Sometimes one is presented, unexpectedly, with visions of such ambition and worth that they leave you reeling. It seemed fitting on the first day of spring that we should be presented with one such vision by Professor Dr Hermann Parzinger, President of the Prussian Cultural Heritage Foundation at a workshop co-hosted by the Centre for Cultural Relations at the University of Edinburgh, the National Museums of Scotland and the Royal Society of Edinburgh. Continue reading
Like a scene from the Cliff Richard movie ‘Summer Holiday’, the V&A Dundee ‘Design in Motion’ bus pulled in to Edinburgh last week.
I took the opportunity to take a tour at its stop-over in George Street. In collaboration with the Travelling Gallery, the bus is showcasing the work of contemporary designers trained or based in Scotland who engage with the challenges of digital technology. Continue reading
Holidays in the Hebrides and the busy beginning of semester have rather limited time for the blog, but I return with a transcription of a position statement I delivered during the last week of the Edinburgh International Festival at the end of August at a discussion panel addressing the question of ‘soft power’ in contemporary Scotland. Chaired by my colleague Charlie Jeffery and including contributions by developmental linguist Antonella Sorace and think-tank consultant John Holden, it took place before last night’s momentous referendum vote, but it seems apposite to post it the day after. Continue reading
To Jim Lambie’s Poetry Club in Glasgow’s West End last night to contribute to an event hosted by the design and curation outfit Panel, directed by the talented Catriona Duffy and Lucy McEachan. In tandem with the Commonwealth Games, Panel had commissioned a number of Scotland-based artists and designers to produce a limited run of six souvenirs for the Games, in a collection called Scotland Can Make It. Continue reading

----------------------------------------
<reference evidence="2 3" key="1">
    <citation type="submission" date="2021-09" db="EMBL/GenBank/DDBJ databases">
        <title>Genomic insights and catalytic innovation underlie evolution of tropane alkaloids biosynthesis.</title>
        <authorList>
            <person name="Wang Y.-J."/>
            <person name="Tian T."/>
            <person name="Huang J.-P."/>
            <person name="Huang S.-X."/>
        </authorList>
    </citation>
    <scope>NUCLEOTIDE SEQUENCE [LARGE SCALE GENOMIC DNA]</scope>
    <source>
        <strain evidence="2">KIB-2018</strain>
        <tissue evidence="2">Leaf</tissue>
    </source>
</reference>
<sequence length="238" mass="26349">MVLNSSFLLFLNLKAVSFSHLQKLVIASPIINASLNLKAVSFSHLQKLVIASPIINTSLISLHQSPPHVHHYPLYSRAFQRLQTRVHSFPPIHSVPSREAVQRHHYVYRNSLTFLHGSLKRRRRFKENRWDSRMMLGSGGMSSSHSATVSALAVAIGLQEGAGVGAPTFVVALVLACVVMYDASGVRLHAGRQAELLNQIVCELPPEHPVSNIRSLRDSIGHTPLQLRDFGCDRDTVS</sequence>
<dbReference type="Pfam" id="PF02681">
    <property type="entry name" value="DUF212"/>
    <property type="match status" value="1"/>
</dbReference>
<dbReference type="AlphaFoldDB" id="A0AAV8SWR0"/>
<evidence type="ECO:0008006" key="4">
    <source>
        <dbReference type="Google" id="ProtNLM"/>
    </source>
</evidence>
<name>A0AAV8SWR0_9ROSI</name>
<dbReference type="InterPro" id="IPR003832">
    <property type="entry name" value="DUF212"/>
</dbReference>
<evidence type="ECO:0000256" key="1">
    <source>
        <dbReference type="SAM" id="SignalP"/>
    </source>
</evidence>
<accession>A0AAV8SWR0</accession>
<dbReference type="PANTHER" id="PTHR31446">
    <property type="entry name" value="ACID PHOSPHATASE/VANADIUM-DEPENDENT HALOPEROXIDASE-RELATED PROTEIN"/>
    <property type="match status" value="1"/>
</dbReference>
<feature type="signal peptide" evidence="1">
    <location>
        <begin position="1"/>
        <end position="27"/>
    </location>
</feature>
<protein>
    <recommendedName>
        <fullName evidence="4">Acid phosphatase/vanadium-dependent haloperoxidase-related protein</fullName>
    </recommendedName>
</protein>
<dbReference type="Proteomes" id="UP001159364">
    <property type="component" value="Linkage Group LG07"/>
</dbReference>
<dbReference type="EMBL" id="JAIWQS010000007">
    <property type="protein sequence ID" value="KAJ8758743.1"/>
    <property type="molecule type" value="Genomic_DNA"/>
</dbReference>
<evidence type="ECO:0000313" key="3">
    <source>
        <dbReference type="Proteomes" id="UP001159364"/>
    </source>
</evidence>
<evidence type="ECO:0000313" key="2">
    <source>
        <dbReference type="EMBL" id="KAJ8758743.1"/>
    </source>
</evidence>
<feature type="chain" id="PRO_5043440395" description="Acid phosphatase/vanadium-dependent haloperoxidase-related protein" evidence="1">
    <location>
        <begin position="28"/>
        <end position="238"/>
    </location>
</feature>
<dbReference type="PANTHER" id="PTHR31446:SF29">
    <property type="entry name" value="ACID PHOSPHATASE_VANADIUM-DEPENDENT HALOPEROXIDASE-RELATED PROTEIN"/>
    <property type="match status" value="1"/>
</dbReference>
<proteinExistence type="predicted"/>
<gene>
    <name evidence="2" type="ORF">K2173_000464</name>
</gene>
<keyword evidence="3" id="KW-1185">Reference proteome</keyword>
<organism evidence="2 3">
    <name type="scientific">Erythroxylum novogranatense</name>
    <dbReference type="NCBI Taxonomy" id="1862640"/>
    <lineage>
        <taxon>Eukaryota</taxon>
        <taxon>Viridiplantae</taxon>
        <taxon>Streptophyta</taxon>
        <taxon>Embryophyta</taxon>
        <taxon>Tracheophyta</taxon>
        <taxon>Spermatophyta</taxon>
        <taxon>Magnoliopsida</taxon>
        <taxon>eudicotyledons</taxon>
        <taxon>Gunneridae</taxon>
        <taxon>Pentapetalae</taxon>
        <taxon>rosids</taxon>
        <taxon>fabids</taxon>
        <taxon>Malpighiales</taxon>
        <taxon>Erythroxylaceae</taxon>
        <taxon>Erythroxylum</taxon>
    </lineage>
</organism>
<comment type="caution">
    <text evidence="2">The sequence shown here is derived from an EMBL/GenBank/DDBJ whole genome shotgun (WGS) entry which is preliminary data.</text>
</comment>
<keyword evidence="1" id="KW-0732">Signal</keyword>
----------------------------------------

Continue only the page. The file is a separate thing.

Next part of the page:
Yesterday I visited Hospitalfield and enjoyed the hospitality of its enlightened and energetic Director, Lucy Byatt. The historic house in Arbroath was originally founded in the 13th Century, and has been altered and changed by many of its occupants since then. In particular, by Patrick Allan-Fraser, and the family he married into. Continue reading
I read two interesting articles in this weekend’s newspapers: in the Financial Times there was a review of the exhibition of JD Fergusson’s paintings at Chichester’s fantastic Pallant House Gallery, and in the Guardian there was a recollection by Penelope Jardine of her life in Italy with novelist Muriel Spark, written to coincide with a new collection of essays by Spark (The Golden Fleece), edited by Jardine. Reading these in tandem, in an Edinburgh made even more beautiful than usual by uncharacteristic unbroken sunshine, brought home to me the very particular character of a city that I have only called home for three years, but which is increasingly opening up its reticent personality to me in the manner of a slowly developing friendship. Continue reading
This week saw the opening of several exhibitions that are part of the GENERATION programme, celebrating 25 years of Contemporary Art in Scotland and coinciding with the Glasgow Commonwealth Games. As ever, Edinburgh lined all its ducks up at the same time and on Thursday evening the city’s artists’ community enjoyed a round of buzzing private views in its independent and national galleries. Continue reading